It's also the only Douglas book I've read, and I've read a handful of others, in which Douglas's turgid ego isn't crowding the reader out of every page, and unfortunately Olshaker has not done nearly the job of reining in Douglas's self-aggrandizement that he did in TCTHU. Douglas has reason to think well of himself and his accomplishments; he's a legend. But what becomes a legend most is not so much pointing out continually that he is a legend, and why. Exhibit A, as it were: Law & Disorder's subtitle, The Legendary FBI Profiler's Relentless Pursuit Of Justice. I mean, it isn't inaccurate, but it isn't a very good look, either, particularly not paired with a cover photo of Douglas, posed in front of a Crown Vic on a country road, glaring legendaciously into the camera. The other thing is, many if not most readers who would seek Law & Disorder out do so because they already know Douglas's résumé. Maybe stop selling for a sec?

All that said, and despite a sequence in which Damien Echols's wife lavishes him with praise for moving the ball in the West Memphis Three case -- one which is ironically reminiscent of a passage Douglas points to in TCTHU from Jafsie's book about his role in the Lindbergh case, in which Anne Lindbergh is comforted by John Condon's treacly entreaties and which Douglas dismisses as flatulent vainglory, like, wonder why that bothered Very Special Agent Douglas so much? -- the book is a reasonably interesting read. I continue to find his rock-ribbed defense of the Ramseys odd, and that he won't spend even a couple of grafs talking through why, as he claims, it can't be Burke who killed JonBenét seems like a missed opportunity. He repeats a few stories from past books that worked fine once but don't show as well in the repetition. And the typographical decision to render quotes in italics in-graf, instead of just using quotation marks, is distracting and makes the book look amateurish physically.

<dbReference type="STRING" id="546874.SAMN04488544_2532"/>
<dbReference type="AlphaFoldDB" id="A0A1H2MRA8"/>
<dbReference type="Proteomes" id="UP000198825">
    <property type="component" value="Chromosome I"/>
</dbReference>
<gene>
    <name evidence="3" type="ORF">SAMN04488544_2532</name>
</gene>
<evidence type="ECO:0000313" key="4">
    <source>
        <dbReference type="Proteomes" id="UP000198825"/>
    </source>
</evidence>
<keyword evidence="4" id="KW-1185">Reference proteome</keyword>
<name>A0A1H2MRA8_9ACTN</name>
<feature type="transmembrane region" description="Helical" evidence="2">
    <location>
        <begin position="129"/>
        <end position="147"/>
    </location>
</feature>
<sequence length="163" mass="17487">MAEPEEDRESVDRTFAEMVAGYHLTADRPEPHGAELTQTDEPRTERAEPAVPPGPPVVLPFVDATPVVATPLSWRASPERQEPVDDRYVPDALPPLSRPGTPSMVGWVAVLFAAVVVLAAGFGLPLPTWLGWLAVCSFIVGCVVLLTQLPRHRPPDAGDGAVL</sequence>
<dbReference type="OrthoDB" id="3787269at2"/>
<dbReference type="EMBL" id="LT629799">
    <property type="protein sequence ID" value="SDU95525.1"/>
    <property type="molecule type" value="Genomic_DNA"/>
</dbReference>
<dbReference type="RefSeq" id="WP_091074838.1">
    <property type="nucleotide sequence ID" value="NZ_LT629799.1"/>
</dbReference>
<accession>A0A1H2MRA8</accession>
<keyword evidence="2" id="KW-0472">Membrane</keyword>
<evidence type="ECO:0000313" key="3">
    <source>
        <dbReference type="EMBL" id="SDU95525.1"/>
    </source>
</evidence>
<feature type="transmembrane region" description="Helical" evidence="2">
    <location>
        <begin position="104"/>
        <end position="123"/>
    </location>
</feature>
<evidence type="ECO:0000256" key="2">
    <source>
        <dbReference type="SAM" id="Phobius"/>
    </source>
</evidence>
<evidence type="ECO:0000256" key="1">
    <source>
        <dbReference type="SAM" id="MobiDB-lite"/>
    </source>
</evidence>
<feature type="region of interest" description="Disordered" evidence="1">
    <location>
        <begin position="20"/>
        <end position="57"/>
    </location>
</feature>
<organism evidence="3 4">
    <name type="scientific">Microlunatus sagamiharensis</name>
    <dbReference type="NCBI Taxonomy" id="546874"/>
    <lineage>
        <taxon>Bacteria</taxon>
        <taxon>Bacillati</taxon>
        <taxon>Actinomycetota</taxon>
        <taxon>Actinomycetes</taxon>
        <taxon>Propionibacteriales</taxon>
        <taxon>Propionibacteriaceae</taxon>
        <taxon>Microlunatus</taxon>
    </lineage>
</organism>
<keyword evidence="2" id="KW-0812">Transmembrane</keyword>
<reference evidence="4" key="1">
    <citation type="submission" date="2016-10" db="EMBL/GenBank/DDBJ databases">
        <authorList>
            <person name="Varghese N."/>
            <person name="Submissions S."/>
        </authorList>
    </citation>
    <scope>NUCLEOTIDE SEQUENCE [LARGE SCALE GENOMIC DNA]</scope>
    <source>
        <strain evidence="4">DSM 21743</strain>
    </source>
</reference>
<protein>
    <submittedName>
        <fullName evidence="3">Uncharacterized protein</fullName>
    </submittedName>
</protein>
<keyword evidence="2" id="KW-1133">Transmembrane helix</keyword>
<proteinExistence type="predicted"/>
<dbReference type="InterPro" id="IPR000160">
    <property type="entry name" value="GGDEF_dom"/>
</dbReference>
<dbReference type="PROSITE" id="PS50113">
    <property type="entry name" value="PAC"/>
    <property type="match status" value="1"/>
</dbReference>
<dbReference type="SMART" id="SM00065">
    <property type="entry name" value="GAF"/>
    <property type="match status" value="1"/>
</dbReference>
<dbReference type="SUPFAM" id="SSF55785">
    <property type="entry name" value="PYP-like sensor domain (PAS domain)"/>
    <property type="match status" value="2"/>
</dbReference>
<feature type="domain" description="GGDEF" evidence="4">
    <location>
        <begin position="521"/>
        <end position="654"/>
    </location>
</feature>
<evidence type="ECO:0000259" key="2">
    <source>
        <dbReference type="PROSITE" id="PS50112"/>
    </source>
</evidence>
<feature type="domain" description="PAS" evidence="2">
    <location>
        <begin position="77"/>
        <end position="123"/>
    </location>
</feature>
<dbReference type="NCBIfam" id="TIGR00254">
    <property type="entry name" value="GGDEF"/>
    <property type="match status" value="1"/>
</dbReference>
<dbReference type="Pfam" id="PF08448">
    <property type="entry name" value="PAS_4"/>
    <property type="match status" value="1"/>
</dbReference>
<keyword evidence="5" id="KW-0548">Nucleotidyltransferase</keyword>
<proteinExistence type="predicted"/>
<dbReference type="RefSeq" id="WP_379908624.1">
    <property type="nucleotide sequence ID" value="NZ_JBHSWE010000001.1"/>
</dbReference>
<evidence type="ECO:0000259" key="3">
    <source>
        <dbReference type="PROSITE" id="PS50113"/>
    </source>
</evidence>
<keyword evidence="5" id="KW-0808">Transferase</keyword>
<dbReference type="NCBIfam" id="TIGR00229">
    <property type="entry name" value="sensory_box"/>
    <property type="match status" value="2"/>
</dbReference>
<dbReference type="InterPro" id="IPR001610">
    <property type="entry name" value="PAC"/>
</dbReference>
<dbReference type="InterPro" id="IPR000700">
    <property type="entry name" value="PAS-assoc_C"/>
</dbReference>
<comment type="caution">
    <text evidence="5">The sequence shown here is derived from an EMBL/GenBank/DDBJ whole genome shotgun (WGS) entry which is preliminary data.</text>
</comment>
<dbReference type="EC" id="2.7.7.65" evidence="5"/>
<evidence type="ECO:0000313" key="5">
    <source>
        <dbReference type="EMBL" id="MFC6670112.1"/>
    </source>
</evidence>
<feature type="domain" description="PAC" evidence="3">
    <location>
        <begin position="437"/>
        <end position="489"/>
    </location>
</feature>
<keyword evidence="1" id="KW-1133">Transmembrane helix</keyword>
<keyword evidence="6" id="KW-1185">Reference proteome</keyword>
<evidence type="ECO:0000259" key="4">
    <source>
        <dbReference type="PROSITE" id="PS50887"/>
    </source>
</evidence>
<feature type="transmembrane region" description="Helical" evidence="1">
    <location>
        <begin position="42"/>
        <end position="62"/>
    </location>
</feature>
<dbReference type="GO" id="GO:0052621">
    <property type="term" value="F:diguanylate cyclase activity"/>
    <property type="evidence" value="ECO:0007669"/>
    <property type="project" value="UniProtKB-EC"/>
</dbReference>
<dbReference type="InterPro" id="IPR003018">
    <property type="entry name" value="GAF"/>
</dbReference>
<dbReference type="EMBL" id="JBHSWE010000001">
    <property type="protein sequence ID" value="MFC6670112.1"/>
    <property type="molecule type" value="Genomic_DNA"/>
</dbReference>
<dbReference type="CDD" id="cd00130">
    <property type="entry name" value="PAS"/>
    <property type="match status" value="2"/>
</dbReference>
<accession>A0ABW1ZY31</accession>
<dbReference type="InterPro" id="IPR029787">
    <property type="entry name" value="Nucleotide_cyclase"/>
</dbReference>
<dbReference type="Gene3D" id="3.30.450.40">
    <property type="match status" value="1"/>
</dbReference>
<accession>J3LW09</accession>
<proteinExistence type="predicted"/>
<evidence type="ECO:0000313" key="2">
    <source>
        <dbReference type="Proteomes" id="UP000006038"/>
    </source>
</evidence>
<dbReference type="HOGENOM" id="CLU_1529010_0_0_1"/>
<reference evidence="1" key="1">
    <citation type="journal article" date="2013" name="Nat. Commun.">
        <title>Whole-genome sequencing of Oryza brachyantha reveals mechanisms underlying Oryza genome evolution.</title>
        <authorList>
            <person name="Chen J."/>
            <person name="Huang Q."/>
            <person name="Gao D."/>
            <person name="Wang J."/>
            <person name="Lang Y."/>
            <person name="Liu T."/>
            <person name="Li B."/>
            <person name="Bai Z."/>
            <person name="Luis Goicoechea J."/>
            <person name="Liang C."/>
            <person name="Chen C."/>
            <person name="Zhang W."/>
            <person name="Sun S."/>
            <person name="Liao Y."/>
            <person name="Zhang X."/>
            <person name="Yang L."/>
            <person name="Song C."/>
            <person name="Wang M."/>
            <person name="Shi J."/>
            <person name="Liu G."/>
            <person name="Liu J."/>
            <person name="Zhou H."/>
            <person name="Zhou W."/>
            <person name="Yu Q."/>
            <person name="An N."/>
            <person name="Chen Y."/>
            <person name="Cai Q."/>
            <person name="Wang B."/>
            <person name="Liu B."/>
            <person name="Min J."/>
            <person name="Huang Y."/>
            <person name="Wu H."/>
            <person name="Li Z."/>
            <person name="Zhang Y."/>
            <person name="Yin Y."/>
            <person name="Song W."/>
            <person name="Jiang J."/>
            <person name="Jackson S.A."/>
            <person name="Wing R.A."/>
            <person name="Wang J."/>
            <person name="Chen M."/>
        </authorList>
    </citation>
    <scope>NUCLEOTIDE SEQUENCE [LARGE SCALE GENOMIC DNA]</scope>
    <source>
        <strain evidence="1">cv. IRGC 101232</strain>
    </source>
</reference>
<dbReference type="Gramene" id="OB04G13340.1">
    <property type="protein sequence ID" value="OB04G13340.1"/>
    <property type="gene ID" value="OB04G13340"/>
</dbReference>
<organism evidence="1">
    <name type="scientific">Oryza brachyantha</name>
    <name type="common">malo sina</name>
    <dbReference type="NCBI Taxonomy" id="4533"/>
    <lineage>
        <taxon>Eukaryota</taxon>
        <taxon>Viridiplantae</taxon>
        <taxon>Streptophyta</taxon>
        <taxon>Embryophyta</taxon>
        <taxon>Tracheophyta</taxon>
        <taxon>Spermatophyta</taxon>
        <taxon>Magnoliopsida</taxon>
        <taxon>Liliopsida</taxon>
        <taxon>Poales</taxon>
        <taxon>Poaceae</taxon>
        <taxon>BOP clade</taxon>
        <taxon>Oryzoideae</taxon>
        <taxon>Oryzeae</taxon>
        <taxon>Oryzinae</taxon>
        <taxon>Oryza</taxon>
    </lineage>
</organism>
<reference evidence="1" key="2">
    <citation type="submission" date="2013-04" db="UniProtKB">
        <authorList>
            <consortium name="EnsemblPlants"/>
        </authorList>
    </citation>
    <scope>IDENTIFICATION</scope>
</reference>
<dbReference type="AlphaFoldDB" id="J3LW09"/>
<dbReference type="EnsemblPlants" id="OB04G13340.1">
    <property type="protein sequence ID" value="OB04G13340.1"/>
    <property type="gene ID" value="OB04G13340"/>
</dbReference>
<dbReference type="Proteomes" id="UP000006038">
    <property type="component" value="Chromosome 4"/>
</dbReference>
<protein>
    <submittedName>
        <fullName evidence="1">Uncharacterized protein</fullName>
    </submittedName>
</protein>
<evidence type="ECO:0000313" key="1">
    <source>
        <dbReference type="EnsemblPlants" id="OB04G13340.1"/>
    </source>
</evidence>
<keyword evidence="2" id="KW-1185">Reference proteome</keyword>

But it had never occurred to me that William Heirens didn't commit the murders he died serving time for, so that part is worthwhile -- and if you've seen the Frontline on Cameron Todd Willingham, Douglas and Olshaker's take may seem redundant, but it's still solid reading, as is their somewhat overly meticulous but also satisfyingly disgusted take on the Knox/Sollecito debacle. If you see Law & Disorder at the airport, grab it; it's a good plane read, and you'll figure out pretty quickly when Douglas is about to take a flight of self-praiseful fancy and allow you to jump ahead a few pages. But don't pay full hardcover price. — SDB, 4/28/17